Editor's note: The Town of Windsor closed Windsor Lake Friday following confirmed presence of blue-green algae. It reopened on July 29. Our previous story is below.
WINDSOR, Colo. — For those trying to beat the heat, Mariea Turner and her two kids have found a top spot.
“You just try to balance yourself and not fall in,” Turner said as she pushed a paddleboard onto Windsor Lake. “It’s relaxing and fun. It gets the kids out on the lake, and it calms my mind.”
Windsor Lake is a premiere attraction in northern Colorado.
“It’s just fun to swim in and cool off,” said one beachgoer.
“The best part is just how close it is to everything here,” said Blaine Tonnies, who has worked at the lake for the past three summers. “It’s a five-minute drive. You can kind of just come hang out. There’s no charge for parking.”
“Windsor Lake and Boardwalk Park are, in general, our number one park,” said Eric Lucas, public services director for the Town of Windsor. “This is the jewel of Windsor in terms of our parks and trail system.”
Windsor Lake is the only free swim beach in northern Colorado. It also uniquely alternates dates between motorized boats and non-motorized boats throughout the summer and most of the year.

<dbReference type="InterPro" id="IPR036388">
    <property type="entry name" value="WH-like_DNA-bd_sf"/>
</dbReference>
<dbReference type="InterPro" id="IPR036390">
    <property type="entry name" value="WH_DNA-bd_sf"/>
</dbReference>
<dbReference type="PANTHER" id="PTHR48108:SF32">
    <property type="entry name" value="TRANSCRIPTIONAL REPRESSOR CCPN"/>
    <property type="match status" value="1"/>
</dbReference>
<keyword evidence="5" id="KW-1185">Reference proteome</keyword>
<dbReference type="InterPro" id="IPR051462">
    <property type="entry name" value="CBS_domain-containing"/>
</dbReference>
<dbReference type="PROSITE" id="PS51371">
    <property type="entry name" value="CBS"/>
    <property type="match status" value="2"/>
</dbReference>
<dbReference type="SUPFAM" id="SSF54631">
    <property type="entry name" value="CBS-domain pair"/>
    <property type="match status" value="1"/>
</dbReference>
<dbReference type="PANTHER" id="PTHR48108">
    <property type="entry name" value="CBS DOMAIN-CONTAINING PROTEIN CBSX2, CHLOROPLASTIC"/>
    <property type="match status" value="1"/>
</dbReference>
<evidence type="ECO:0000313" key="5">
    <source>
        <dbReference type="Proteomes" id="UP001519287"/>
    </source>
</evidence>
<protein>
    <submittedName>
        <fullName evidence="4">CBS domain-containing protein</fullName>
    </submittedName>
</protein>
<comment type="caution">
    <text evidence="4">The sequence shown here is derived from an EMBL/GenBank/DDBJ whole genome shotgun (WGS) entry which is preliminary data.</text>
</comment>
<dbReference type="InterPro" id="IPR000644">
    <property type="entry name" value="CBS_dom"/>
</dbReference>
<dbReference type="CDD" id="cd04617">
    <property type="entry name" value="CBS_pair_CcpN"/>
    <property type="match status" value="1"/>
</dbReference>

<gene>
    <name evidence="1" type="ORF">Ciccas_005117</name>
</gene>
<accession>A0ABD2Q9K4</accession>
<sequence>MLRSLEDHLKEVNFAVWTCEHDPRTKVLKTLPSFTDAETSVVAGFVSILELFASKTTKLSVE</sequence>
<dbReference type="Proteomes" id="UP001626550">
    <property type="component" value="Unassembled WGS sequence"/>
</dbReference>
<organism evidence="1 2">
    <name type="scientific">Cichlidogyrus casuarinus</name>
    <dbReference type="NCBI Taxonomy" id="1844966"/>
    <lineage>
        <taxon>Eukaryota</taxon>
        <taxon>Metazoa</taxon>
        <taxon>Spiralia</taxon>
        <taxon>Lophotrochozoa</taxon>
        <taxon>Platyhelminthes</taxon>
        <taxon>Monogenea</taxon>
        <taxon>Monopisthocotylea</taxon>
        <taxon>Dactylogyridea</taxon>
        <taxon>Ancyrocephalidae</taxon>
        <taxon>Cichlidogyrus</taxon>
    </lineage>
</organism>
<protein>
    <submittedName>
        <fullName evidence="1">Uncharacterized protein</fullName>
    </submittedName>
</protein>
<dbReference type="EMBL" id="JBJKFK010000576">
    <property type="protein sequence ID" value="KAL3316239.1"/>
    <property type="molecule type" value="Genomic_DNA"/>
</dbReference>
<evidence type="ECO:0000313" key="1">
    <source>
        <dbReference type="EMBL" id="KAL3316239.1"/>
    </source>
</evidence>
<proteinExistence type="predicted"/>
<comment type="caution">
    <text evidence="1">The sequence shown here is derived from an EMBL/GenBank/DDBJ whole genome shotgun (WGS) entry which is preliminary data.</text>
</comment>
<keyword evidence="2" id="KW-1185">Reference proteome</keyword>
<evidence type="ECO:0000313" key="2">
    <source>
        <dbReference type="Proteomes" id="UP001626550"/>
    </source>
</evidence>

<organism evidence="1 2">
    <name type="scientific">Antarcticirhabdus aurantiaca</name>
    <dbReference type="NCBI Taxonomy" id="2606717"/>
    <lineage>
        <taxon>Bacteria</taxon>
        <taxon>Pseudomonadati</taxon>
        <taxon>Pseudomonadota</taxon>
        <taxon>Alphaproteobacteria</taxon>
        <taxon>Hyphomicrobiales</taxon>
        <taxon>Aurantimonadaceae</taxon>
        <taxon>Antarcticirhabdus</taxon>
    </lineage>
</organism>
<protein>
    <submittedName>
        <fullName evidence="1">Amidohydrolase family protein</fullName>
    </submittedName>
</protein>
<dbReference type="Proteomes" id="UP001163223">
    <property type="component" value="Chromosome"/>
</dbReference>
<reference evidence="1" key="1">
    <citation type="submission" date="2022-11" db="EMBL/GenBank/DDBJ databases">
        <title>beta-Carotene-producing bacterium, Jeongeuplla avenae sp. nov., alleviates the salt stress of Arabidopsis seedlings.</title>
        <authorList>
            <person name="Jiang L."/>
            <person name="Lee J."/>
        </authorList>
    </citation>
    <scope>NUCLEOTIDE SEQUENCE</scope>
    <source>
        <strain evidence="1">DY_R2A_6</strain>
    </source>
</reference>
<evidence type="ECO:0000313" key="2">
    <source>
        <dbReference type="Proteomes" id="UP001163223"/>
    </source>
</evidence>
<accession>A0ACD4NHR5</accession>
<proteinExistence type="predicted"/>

Which is why it’s painful for Lucas to announce the lake may have to close soon.
“Three of the last four years, we’ve ended up with blue-green algae in the lake,” Lucas said. “It’s always present, but when it really takes off in this heat we’re having, that’s when it becomes a true hazard.”
Exposure to blue-green algae can cause diarrhea, nausea, vomiting, breathing difficulties, as well as skin irritation. It can be deadly to pets if they consume large amounts of the water.
While there are water treatment options, like installing fountains, that can be very costly for a lake the size of Windsor Lake.
“There are lots of companies out there that say you can treat the water with things,” Lucas said. “But they are very expensive. Do we spend thousands and thousands of dollars? Or do we hope that we don’t get blue-green algae this year or any other year?”
At the moment, town officials have posted signs around the lake.
“We’ve issued a precautionary warning to the users of the lake,” Lucas said. “But if (test results) come back positive, we will shut the lake down to use.”
For now, the people continue to come, and most understand what might come next.
“It would suck to close again,” Tonnies said.
“It is a bummer when that happens,” Turner said. “But we don’t want to get sick. You can’t ingest the water. I don’t want to get sick from lakes.”
“We want people to enjoy the lake, but also go home safe,” said Lucas.
Windsor Lake isn’t alone. Duck Lake in Denver’s City Park is closed due to high levels of the toxic algae, and both Sloans Lake and Cherry Creek State Park Lake are watching levels closely, as well.